top of page

Without a warning or a goodbye, I up and left social media for two and a half months. Last night I hopped back on for the first time.

From January, when I had my baby, up until June, life had been moving fast. The days were rushing through a broken dam. Every week felt like a couple of days and every month felt like a week. I won’t check the math, but you get it. Social media was doing what it does to our days, stuffing loads of information down the proverbial drain, clogging it intermittently, the disposal grinding in fits of futility. Information overload.

I’d been thinking about leaving social media constantly. But it’s hard to take the plunge. It promises you will miss everything. The pregnancies. The ladies' church events. The engagements, the moves, the babies, the jobs. The thought of disconnecting feels impossible. And then you do. And life sails on smoother than ever. Someone says, “did you hear So-And-So is pregnant?” And you might say, “yeah!” because you talked to them in person. Otherwise, you might say, “Oh my gosh, no!” and gush with that person about how excited you are for them. The information comes in consumable amounts – amounts that you can retain, because there is little enough of it, that you remember who said what and when. I started feeling like a person again.

So, when I logged back on last night and scrolled for a while, it felt like slamming a Five Guy’s burger and fries after two months of garden greens. Bleh. Heavy. I deleted the apps again and didn’t feel burdened to get back on.

Lore Wilbert has been writing recently about the pull writers feel to have an online presence. (I know this because when I left social media, I started reading her Substack. I curated a list of writers whose words I still wanted to read, social media or no social media.) In one of her latest posts, she links to another article written about a certain plagiarism debacle. Around and above and beside plagiarism, the author writes of the kind of problems that undergird these massive ones. She writes,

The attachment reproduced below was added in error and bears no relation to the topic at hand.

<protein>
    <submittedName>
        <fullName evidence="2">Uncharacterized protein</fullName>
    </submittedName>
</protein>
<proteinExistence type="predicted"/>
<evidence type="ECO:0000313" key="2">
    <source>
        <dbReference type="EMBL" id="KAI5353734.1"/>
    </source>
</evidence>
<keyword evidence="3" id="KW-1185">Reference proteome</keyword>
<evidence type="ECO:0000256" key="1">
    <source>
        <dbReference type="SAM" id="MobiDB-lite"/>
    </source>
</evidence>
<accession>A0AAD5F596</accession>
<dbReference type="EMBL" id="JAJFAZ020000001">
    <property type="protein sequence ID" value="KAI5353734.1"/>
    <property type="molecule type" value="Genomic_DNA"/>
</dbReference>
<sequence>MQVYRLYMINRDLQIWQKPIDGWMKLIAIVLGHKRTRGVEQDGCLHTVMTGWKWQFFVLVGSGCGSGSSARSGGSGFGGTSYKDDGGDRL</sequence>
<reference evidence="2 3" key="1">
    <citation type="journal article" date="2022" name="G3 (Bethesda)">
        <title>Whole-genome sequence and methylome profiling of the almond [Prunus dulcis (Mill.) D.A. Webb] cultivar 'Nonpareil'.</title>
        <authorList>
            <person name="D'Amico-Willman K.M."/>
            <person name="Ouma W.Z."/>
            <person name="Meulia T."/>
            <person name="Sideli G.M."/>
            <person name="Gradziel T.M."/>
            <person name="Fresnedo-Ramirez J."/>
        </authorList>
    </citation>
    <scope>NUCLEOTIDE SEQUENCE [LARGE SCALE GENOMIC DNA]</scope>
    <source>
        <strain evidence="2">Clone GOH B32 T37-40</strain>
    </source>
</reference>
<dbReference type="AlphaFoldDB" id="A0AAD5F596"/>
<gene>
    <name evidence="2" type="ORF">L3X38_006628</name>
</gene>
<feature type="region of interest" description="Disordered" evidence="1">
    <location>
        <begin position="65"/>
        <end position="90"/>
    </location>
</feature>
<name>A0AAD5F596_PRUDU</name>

“Plagiarism is a shortcut, but there are many kinds of shortcuts. This story happens to be a very public and clear-cut example of how confusing the creative work and the business can completely invert your priorities, but I cannot tell you how many people I’ve met who want a ton of advice about publishing even before they’ve finished a single draft of a novel, or even started one. They want to be published more than they want to write, or sit with what they write. Or revise, or research, or return to the page. Or read.”

This has been much of my experience, online. I love writing, but that pull to be published easily takes precedence over the curation of meaningful words. The pull to have a name, which apparently few people have, or we wouldn’t be clawing after it. I am drowned in this feeling when I am on social media. I read other writers’ poems and prose – good stuff, definitely – and feel like the post I haven’t written yet, or even thought about writing yet, is already late. Good writing cannot take place in such conditions. Not faithful writing. At least not for me. And then, after a post is written, I hunger after likes and shares and comments because this is the stuff publishers eat up (and my ego, too).

Today I turned twenty-nine. I feel old, but I know I am not. Even with only these-many years, time has started to feel invaluable. Seasons transient. The idea that I will be a “young” author is passed. And this may be an opportunity (and not just the maudlin ruminations of an almost-thirty-year-old). Now, and not tomorrow or next month or in a few years, is the time to mean something when I write, and to do it quietly, among the rushes.

When I logged back onto social media, I felt no compulsion to click into almost any of the billion notifications that were waiting for me. Most of them were meaningless. And, conversely, it was humbling to know that nothing was begging me to come back. Social media does not need me, and I’m not so sure that I need it, even when it comes to the publishing game. (Who knows? I don’t know. But people are saying we need another way, and I am with them.)